While the internet is a great place to search for technology, interacting with engineers that have already solved problems can be a powerful experience. Of course taking time away from the workplace to attend events can be difficult, but it can be very productive and will enable longer term strategic thinking.
Our other sponsors are equally as passionate about the event. “Omron is proud to sponsor and be involved in the Appetite for Engineering event again this year,” said Robert Brooks, European industry marketing manager – Food & Beverage at Omron. “The sector continues to face many challenges and we are passionate about sharing our knowledge and technologies to help the sector be more successful going forward.
“It is important to take time out, even from a busy schedule, to see what new and exciting technologies are available today, and how they can improve your business,” said Brooks.
WAGO is also once again sponsoring the event because it recognises its value in helping share knowledge and best practices with peers in the food industry, while learning about the latest technologies. “The threat of a skills shortage is always around the corner, and while technologies such as the IoT are growing in popularity, it is proving a challenge to ensure that employees have the right skills to fully embrace the efficiency and productivity opportunities on offer,” said Paul Witherington, marketing manager UK & Ireland at Wago.
“Developing industry skills is enormously important to WAGO to help realise the potential of new technologies. This is why we continue to invest in providing education through our bespoke I/O training courses in automation for food industry professionals and is why we are, once again, supporting Appetite for Engineering.”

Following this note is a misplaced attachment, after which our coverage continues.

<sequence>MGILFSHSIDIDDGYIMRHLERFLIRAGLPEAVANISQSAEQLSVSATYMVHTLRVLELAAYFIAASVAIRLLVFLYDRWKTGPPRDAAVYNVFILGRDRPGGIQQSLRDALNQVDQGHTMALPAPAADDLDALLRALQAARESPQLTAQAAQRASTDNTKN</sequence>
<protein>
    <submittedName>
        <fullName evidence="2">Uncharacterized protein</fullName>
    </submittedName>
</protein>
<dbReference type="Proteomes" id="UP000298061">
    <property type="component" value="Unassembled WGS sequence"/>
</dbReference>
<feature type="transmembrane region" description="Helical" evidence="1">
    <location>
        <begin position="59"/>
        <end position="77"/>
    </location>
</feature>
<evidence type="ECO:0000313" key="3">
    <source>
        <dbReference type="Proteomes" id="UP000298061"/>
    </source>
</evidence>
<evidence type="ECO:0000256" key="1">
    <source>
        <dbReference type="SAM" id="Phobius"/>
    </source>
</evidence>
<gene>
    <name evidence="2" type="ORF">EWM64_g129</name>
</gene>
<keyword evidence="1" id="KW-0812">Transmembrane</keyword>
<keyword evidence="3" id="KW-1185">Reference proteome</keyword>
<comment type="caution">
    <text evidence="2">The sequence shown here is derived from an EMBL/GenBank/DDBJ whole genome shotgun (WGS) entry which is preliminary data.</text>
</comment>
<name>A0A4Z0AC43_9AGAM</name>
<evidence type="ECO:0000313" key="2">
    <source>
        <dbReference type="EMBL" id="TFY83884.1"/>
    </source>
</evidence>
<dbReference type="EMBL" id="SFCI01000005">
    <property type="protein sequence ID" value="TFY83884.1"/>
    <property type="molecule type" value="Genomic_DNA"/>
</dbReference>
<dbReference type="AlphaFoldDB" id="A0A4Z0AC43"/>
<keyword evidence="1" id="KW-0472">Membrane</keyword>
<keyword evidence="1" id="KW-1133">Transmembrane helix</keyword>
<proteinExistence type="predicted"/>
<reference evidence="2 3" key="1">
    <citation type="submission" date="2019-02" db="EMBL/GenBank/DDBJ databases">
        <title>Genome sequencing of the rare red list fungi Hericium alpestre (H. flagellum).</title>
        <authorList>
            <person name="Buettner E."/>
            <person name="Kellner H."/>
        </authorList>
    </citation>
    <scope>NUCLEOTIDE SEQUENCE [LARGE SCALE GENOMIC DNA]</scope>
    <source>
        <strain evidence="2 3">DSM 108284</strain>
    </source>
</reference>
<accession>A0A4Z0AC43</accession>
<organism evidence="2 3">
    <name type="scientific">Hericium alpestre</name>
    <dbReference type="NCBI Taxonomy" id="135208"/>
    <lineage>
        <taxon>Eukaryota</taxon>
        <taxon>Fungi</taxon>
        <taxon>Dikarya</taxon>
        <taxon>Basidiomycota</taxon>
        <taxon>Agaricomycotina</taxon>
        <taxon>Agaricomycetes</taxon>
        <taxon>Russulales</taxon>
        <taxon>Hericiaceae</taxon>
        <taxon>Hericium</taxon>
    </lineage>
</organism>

GEA, as well as Blücher, are other returning sponsors. As an international technology group, GEA focuses on process technology and components for production processes. GEA has designed its processing solutions to help overcome future challenges for this highly regulated sector, and to support manufacturers in realising their ideas more reliable, flexible and efficient processing solutions.
The days of mass production appear to be coming to an end, with consumers demanding more personalised products. “Great though this choice is for the consumer, it often represents a challenge to the traditional food production business model which is built on high volume, mass production. If you want to survive you need to differentiate, and do something different,” said Steve Arnold, business manager Food & Packaging at SMC. New technologies are emerging to help businesses meet the need for more flexible, agile, smart manufacturing and events like Appetite for Engineering offer a forum for debate about these developments and give delegates the opportunity to consider new technologies that might work for them.
Appetite for Engineering has also attracted some new sponsors this year, in the form of companies such as TrakRap and Vega. “We’re delighted to be supporting Appetite for Engineering as it is an event close to our hearts,” said Martin Leeming, CEO of TrakRap.” It provides an environment for like-minded professionals to come together, exchange ideas and advice, and discuss potential opportunities which, ultimately, will benefit everyone involved.”
While the UK is falling further behind other major developed economies in terms of productivity performance, the food and drink industry remains above average. However, the pressure to reduce food costs has never been greater so it is vital that we continue this good work and ensure the sector remains competitive on an international level.
“To achieve this, we need to be quick to adopt new technologies and ensure that workers in the industry have the necessary skills to continue to drive productivity growth,” continued Leeming. “Retaining those with the technological skills to design and manufacture new products – and those with the engineering skills to service production systems – is particularly vital, as is attracting the next generation of talent, who are unwilling, and often unable, to work with outdated equipment and software.”